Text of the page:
Professions That Pose a High-Risk for Hearing Loss and Practical Prevention

Professions That Pose a High-Risk for Hearing Loss and Practical Prevention

In Hearing Health, Hearing Loss by Dr. Marcus Kolmetz

Dr. Marcus Kolmetz

Some professions normalize exposure to dangerous volume levels and everyone who works in these industries should adopt preventative habits for the sake of their overall health and quality of life. The following are some examples of such industries.


From the performers themselves to the live engineers and even the crew, sustained exposure to intense sound levels, especially during live performances, can lead to gradual hearing loss if proper precautions are ignored.


As a bar or restaurant becomes more crowded, the level of the chatter increases. Each individual in the crowd struggles to be heard over the crowd. So the music gets turned up. Nightclubs and restaurants pose a risk to servers, bartenders, cooks, and hosts.  


The roar of an plane’s engine at takeoff is not a risk to the passengers because it happens so quickly. But for the crew both on the flight and on the ground, habitual exposure is extremely dangerous. 

Emergency Services

We all instinctively covers our ears when we hear the blare of a siren, but emergency workers like EMTs sit under that sound all day, every day. 

Ototoxic Chemicals

The most dangerous industries are those that expose their workers not only to dangerously loud volumes, but also to ototoxic chemicals that damage the central auditory system, potentially causing hearing loss when inhaled, ingested, or absorbed through the skin.

The combination of dangerous sound levels and chemical exposure causes a synergistic risk. This means that whenever noise and chemicals both pose a risk, both factors might measure below permissible exposure limits and still cause lasting damage.

Such industries include:


Construction workers face not only the cacophony of jackhammers, heavy machinery, and power tools but habitual exposure to solvents in paint, paint strippers, glues, and thinners used to dissolve and dilute other substances.


Many sectors of manufacturing produce dangerous fumes and residues. Fabricated metal workers, apparel and textile workers all have to cope with such exposure.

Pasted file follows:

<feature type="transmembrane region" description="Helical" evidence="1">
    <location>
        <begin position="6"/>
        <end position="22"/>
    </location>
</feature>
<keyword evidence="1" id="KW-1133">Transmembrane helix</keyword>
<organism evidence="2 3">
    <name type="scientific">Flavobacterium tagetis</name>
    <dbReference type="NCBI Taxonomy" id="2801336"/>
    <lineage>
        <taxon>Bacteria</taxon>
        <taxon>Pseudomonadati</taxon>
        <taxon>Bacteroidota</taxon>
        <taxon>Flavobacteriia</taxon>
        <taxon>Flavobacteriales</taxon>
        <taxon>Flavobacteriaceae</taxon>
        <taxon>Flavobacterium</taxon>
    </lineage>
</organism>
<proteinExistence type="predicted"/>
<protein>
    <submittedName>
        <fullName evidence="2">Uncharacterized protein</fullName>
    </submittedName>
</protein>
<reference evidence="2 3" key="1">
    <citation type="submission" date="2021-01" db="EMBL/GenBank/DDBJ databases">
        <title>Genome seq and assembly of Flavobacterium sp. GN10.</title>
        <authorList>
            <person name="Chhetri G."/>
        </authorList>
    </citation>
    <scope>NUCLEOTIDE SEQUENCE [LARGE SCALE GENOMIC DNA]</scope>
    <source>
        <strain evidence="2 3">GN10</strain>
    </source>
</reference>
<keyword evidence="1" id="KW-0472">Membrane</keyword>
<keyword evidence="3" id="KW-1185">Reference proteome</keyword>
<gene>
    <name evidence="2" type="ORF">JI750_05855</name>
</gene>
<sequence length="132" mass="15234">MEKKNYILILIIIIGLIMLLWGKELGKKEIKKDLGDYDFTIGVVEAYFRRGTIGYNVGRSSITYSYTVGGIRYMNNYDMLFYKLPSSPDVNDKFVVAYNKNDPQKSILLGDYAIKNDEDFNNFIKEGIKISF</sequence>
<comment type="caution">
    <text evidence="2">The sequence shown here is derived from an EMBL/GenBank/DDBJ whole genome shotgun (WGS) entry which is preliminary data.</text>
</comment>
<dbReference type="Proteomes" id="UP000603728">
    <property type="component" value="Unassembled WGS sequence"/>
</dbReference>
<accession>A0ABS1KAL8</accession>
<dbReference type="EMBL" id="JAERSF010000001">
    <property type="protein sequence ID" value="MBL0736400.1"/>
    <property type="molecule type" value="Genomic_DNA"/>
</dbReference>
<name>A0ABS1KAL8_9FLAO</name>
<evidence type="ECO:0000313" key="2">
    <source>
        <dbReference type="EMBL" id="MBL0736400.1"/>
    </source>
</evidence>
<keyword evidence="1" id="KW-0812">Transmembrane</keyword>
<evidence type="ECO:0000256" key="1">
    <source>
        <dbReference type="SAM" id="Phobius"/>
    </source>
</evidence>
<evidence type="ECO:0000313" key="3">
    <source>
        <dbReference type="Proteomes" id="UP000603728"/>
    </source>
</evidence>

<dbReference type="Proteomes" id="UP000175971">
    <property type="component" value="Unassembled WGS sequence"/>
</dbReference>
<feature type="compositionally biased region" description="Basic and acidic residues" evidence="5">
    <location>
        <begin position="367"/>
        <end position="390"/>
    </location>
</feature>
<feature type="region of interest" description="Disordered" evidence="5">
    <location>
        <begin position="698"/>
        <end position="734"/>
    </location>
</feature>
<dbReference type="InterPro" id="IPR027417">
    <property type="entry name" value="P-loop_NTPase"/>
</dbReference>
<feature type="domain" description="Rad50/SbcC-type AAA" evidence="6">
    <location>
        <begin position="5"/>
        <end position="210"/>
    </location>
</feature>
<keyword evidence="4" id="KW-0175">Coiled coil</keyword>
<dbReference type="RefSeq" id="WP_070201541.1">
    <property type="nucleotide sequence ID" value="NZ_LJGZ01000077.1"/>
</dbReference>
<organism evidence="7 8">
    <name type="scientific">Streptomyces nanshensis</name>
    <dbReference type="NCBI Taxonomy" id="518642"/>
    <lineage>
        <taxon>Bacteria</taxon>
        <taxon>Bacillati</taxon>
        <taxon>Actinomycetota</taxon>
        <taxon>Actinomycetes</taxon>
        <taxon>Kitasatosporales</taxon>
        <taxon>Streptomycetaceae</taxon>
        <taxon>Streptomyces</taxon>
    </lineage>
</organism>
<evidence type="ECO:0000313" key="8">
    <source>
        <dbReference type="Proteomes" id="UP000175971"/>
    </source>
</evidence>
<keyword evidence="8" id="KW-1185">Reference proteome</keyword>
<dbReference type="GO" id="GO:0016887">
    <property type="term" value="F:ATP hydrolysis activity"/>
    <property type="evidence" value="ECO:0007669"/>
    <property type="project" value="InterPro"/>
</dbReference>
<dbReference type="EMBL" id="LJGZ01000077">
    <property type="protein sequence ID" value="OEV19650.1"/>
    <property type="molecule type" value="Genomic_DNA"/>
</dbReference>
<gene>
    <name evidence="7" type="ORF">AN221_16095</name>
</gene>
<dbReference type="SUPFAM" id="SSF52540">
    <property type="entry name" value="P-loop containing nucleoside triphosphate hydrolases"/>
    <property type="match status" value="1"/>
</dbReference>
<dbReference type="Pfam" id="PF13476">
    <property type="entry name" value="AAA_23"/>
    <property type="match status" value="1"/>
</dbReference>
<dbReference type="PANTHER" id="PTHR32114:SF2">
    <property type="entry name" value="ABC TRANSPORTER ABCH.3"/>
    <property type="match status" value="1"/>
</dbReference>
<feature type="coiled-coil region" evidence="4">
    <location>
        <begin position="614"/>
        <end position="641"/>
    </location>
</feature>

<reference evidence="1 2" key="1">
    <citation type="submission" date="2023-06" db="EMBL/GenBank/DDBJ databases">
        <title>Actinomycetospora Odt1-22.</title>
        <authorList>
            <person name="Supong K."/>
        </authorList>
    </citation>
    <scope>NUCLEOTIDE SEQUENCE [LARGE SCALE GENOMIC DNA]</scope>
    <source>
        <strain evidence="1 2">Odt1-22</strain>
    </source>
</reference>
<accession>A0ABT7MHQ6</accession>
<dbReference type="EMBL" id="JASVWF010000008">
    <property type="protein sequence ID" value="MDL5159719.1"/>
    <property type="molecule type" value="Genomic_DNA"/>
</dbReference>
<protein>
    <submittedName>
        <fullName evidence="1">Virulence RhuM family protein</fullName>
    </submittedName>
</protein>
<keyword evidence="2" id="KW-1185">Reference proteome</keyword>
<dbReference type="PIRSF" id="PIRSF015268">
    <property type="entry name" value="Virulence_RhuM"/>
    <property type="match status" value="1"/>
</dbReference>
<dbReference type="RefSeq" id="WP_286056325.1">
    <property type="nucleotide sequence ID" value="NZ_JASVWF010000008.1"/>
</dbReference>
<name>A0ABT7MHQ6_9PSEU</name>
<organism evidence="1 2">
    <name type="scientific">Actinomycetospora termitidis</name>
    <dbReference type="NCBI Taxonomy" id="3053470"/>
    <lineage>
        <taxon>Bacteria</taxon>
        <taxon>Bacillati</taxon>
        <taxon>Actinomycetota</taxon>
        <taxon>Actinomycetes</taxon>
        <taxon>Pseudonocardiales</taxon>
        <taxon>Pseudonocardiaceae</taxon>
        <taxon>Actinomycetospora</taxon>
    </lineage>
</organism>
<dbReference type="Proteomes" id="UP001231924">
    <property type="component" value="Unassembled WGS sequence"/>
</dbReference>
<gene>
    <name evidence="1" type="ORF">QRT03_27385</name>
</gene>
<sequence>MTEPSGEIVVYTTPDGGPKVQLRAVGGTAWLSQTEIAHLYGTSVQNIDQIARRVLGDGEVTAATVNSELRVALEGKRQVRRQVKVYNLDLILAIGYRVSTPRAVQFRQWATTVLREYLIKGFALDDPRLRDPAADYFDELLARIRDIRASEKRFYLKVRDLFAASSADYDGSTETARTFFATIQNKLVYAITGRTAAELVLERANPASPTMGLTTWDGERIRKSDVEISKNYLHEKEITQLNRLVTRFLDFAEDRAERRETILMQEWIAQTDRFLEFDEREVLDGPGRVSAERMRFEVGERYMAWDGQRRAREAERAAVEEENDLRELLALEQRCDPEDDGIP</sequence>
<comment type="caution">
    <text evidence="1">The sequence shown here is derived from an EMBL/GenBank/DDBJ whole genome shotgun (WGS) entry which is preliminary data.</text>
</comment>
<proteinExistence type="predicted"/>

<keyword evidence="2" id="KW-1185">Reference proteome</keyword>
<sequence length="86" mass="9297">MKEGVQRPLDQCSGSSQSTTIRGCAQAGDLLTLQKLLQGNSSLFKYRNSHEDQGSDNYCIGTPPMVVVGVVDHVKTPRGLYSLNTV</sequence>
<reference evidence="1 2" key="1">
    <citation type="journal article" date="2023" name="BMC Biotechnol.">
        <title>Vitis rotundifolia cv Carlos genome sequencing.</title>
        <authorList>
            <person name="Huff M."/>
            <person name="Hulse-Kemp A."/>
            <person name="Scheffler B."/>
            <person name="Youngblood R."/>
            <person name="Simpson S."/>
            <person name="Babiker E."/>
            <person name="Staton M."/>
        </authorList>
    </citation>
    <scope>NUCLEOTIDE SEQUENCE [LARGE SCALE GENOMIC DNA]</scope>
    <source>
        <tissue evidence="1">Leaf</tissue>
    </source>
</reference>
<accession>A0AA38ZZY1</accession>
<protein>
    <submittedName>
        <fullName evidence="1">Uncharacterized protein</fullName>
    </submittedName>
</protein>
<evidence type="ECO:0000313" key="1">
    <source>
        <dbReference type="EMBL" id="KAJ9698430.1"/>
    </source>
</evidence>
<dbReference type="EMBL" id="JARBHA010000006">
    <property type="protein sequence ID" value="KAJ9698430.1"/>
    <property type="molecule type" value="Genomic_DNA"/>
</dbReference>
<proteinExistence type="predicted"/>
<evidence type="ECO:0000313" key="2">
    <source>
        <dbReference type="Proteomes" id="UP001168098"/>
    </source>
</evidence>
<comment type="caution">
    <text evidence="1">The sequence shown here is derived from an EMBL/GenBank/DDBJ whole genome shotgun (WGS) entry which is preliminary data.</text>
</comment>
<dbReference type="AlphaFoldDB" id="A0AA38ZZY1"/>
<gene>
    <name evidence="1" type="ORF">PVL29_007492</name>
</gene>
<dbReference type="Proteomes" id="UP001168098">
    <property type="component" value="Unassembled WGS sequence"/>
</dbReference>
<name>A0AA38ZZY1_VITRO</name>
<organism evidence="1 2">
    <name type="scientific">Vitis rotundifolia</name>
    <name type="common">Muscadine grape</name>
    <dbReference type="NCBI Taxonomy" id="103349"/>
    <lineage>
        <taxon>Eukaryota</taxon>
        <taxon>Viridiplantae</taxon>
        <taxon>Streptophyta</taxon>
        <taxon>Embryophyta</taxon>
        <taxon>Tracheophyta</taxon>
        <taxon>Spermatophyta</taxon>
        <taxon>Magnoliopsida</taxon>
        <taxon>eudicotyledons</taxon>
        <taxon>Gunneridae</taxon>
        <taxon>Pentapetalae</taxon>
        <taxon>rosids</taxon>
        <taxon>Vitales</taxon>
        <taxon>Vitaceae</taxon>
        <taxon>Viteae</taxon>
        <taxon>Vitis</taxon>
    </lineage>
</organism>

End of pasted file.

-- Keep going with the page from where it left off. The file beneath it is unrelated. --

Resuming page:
Farm workers inhale pesticides and herbicides and also absorb them through their skin when they touch soil or crops. 


Workers are exposed to dangerous chemicals at many steps necessary to the maintenance, distribution, and delivery of natural gas, electricity and water, and the oversight of sewage removal. 


Mining is the most dangerous industry of all when it comes to hearing loss. It poses the greatest risk of noise induced hearing loss and its residues further increase the risks. 

Minimize The Risks

Thankfully, there are proactive steps individuals can take to safeguard their hearing health, regardless of their profession.

Utilize Hearing Protection

When working in noisy environments, using proper hearing protection is crucial. Earplugs or earmuffs can significantly reduce the impact of loud sounds on your ears. Invest in high-quality, noise-canceling earmuffs for optimal protection.

Limit Exposure

Whenever possible, try to minimize your exposure to loud noises. Take breaks in quieter areas and step away from the source of noise. Even a few minutes of respite can provide your ears with much-needed relief.

Monitor Sound Levels 

If your job involves operating machinery, using audio equipment, or engaging in activities with high noise levels, consider using a sound level meter. This device can help you gauge whether the environment you’re in is safe for your ears.

Follow Safety Protocols 

In professions like construction, adhering to safety protocols isn’t just about avoiding accidents; it’s also about preserving your hearing. Wear the recommended protective gear, such as helmets and ear protection, to reduce the risks associated with your work environment.

Education and Awareness 

Employers can play a vital role in minimizing hearing loss risks by providing education and training to employees about the importance of hearing protection. Encourage employees to report any concerns regarding noise levels and provide resources for protection.

Take Action Today 

Just as you’d visit your doctor for an annual physical or your dentist for your annual cleaning, annual hearing exams will detect any early signs of hearing loss and allow you to take preventive action before the condition worsens.

Hearing loss comes on so gradually that it often goes unnoticed until it’s too late. Professionals in high-risk industries need to be particularly vigilant about protecting their hearing. By following the steps above, individuals can minimize the risks associated with their occupations and enjoy a lifetime of healthy hearing. Remember, our ears are irreplaceable, and taking proactive measures to preserve our hearing health is a responsibility we all share.